The rapid pace of artificial-intelligence research doesn’t help either. New breakthroughs come thick and fast. In the past year alone, tech companies have unveiled AI systems that generate images from text, only to announce—just weeks later—even more impressive AI software that can create videos from text alone too. That’s impressive progress, but the harms potentially associated with each new breakthrough can pose a relentless challenge. Text-to-image AI could violate copyrights, and it might be trained on data sets full of toxic material, leading to unsafe outcomes.
“Chasing whatever’s really trendy, the hot-button issue on Twitter, is exhausting,” Chowdhury says. Ethicists can’t be experts on the myriad different problems that every single new breakthrough poses, she says, yet she still feels she has to keep up with every twist and turn of the AI information cycle for fear of missing something important.
Chowdhury says that working as part of a well-resourced team at Twitter has helped, reassuring her that she does not have to bear the burden alone. “I know that I can go away for a week and things won’t fall apart, because I’m not the only person doing it,” she says.
But Chowdhury works at a big tech company with the funds and desire to hire an entire team to work on responsible AI. Not everyone is as lucky.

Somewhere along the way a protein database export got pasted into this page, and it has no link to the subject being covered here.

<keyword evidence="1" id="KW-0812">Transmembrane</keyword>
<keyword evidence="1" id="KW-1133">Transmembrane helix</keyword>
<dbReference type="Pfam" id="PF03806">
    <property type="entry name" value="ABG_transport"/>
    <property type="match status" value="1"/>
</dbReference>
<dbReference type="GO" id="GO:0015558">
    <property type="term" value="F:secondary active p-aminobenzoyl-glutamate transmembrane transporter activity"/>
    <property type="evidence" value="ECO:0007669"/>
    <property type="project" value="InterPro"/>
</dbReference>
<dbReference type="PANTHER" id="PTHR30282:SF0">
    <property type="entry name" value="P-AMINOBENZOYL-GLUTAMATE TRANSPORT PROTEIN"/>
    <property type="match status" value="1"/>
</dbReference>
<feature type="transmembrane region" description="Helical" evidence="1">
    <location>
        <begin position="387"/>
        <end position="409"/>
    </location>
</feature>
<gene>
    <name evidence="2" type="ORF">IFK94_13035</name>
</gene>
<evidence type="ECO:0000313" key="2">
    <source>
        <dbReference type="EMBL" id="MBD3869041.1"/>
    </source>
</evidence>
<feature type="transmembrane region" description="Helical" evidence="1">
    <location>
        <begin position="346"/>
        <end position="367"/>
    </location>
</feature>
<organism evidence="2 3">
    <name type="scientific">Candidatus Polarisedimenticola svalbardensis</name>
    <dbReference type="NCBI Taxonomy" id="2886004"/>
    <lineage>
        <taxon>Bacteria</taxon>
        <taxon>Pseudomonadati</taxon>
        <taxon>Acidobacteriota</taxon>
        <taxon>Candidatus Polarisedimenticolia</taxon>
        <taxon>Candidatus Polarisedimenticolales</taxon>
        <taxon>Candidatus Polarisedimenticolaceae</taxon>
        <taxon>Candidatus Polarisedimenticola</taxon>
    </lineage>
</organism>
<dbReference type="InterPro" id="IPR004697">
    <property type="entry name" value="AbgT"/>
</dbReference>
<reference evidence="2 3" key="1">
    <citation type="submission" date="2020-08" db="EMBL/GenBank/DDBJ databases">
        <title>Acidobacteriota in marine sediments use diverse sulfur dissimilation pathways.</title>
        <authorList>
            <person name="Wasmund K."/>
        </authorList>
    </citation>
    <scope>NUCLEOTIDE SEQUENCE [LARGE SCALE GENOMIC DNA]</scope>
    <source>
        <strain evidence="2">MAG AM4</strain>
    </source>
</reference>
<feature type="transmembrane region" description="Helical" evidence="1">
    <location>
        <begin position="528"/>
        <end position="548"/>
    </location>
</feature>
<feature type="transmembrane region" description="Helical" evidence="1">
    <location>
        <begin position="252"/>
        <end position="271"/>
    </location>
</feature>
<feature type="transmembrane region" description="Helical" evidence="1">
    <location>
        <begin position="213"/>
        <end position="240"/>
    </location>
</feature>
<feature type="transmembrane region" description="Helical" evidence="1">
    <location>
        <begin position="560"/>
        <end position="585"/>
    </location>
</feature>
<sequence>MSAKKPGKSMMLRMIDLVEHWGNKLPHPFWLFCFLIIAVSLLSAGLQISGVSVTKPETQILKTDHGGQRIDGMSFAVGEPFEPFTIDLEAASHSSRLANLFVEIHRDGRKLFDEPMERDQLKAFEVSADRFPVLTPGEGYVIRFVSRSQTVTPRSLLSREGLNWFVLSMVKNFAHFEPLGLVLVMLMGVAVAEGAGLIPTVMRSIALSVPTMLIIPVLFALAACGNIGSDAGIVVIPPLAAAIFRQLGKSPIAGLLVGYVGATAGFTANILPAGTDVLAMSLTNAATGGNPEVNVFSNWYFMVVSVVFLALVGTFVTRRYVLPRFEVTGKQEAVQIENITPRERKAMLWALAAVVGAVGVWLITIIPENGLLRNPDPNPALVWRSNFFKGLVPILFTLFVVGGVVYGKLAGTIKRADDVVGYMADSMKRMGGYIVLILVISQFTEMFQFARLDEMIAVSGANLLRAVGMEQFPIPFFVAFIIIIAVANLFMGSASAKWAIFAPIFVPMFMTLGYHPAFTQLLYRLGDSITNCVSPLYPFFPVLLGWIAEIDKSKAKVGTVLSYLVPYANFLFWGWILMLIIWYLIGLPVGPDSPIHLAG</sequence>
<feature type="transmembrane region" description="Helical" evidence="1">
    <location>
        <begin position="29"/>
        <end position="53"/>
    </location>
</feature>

People at smaller AI startups face a lot of pressure from venture capital investors to grow the business, and the checks that you’re written from contracts with investors often don’t reflect the extra work that is required to build responsible tech, says Vivek Katial, a data scientist at Multitudes, an Australian startup working on ethical data analytics.
The tech sector should demand more from venture capitalists to “recognize the fact that they need to pay more for technology that’s going to be more responsible,” Katial says.
The trouble is, many companies can’t even see that they have a problem to begin with, according to a report released by MIT Sloan Management Review and Boston Consulting Group this year. AI was a top strategic priority for 42% of the report’s respondents, but only 19% said their organization had implemented a responsible-AI program.
Some may believe they’re giving thought to mitigating AI’s risks, but they simply aren’t hiring the right people into the right roles and then giving them the resources they need to put responsible AI into practice, says Gupta.